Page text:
Posted by Alice Xin Liu on Wednesday, November 11, 2009 at 3:30 PM
Julia Lovell teaches at the University of London's Birkbeck College in the Department of History, Classics and Archaeology and has translated Serve the People by Yan Lianke and Lust; Caution by Eileen Chang amongst other Chinese literary works.
Lovell's new book of translation is modern fiction forefather Lu Xun's The Real Story of Ah Q and Other Tales of China, published by Penguin.
Soon available in shops in the mainland and abroad, an excerpt of the Preface can be read at the China Beat. Below is a Q&A with the translator (note: Eric Abrahamsen at Paper Republic also interviewed Julia Lovell).
Danwei: What significance do you think Lu Xun's work has for the younger generations of Chinese people today?
Lu Xun's complete fiction. Photo: Penguin
Danwei: When you were approached to translate the book, did you factor in how it would appeal to English-speaking audiences? Did you think that it could appeal? Once you have translated the work, was there the feeling that you'd helped to bridge the gap between something that was distinctly culturally Chinese (Lu Xun) and a modern, 21st century western audience?
I thought that Lu Xun could appeal to English-speaking readers for a few reasons. First of all, for his acute commentary on the era that he lived through - to read Lu Xun is to capture a snapshot of late imperial and early Republican China. (As we all know, this year is a big birthday year for China, and Lu Xun’s scepticism is still a useful antidote to the fizzy hype that came out of the PRC on the 60th anniversary of the Communist revolution.) Secondly, he’s a sharp stylist, with a command of tone (surrrealism, irony, black humour) that gives him an appeal beyond China specialists. Anyone who works on modern Chinese culture encounters Lu Xun – he’s kind of James Joyce and Dickens rolled into one. And I would suggest that anyone who wants to get a handle on modern Chinese literature and culture － and particularly on the sense of crisis that gripped 20th-century writers and thinkers – can’t do better than start with Lu Xun, because his characters and themes have established themselves so firmly in China's national imagination.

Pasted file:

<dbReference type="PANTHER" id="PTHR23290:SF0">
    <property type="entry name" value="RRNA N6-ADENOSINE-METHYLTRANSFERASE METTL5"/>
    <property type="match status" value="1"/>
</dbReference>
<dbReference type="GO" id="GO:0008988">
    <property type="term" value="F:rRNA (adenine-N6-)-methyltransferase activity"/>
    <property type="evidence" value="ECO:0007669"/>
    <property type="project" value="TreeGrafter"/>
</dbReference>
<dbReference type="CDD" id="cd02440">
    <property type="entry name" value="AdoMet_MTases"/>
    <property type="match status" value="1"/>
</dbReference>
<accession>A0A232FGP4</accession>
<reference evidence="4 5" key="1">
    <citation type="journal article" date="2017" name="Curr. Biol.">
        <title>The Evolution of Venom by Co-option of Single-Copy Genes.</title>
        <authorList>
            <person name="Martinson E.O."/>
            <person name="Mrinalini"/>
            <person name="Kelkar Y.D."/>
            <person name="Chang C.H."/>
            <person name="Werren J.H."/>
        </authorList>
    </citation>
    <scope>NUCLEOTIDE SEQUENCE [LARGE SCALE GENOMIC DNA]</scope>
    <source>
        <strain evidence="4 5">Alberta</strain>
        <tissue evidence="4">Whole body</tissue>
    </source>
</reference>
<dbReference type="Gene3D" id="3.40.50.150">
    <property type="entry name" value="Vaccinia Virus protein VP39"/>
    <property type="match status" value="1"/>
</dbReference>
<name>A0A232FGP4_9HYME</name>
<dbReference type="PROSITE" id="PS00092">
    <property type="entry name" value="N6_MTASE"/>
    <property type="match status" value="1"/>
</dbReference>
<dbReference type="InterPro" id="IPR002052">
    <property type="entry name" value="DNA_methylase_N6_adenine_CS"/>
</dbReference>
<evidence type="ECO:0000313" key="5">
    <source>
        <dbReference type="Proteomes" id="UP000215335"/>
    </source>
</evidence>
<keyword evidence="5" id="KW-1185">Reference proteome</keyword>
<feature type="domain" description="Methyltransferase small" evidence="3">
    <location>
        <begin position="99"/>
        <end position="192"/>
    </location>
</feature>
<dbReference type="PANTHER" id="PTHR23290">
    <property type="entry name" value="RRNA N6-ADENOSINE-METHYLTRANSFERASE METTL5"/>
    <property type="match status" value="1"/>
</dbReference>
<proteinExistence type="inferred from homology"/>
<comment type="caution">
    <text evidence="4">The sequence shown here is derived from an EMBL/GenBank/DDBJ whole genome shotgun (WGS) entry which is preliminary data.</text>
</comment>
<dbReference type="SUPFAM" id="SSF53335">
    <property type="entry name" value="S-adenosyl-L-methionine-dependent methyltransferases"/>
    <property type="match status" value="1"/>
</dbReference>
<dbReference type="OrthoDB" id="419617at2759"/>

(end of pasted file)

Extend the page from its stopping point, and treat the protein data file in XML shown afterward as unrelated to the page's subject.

But as to whether I managed to convey all this in the translation – I don’t know; I’ll have to see what readers think. My mum told me she quite liked it.
Danwei: In terms of working on his language, parts of the fiction were in classical Chinese ("Nostalgia" for example), and other parts in bai hua (vernacular). How did you create a sense of continuity between the two literary styles, and do you think it would be difficult for readers to transfer between the two?
Danwei: Was it a relief to be done with the book?
Jobs in China
Henry on The Eurasian Face
Caroline W on Big in China
Michael on Julia Lovell on translating Lu Xun's complete fiction: "His is an angry, searing vision of China"
Brandon K. on Clueless academic takes on popular fantasy novels
China Media Timeline
Major media events over the last three decades
Danwei Model Workers
The latest recommended blogs and new media
Books on China
The Eurasian Face : Blacksmith Books, a publishing house in Hong Kong, is behind The Eurasian Face, a collection of photographs by Kirsteen Zimmern. Below is an excerpt from the series:
Big in China: An adapted excerpt from Big In China: My Unlikely Adventures Raising A Family, Playing The Blues and Becoming A Star in China, just published this month. Author Alan Paul tells the story of arriving in Beijing as a trailing spouse, starting a blues band, raising kids and trying to make sense of China.
Pallavi Aiyar's Chinese Whiskers: Pallavi Aiyar's first novel, Chinese Whiskers, a modern fable set in contemporary Beijing, will be published in January 2011. Aiyar currently lives in Brussels where she writes about Europe for the Business Standard. Below she gives permissions for an excerpt.
Front Page of the Day
A different newspaper every weekday
From the Vault
Classic Danwei posts
+ Korean history doesn't fly on Chinese TV screens (2007.09): SARFT puts the kibbosh on Korean historical dramas.
+ Religion and government in an uneasy mix (2008.03): Phoenix Weekly (凤凰周刊) article from October, 2007, on government influence on religious practice in Tibet.
+ David Moser on Mao impersonators (2004.10): I first became aware of this phenomenon in 1992 when I turned on a Beijing TV variety show and was jolted by the sight of "Mao Zedong" and "Zhou Enlai" playing a game of ping pong. They both gave short, rousing speeches, and then were reverently interviewed by the emcee, who thanked them profusely for taking time off from their governmental duties to appear on the show.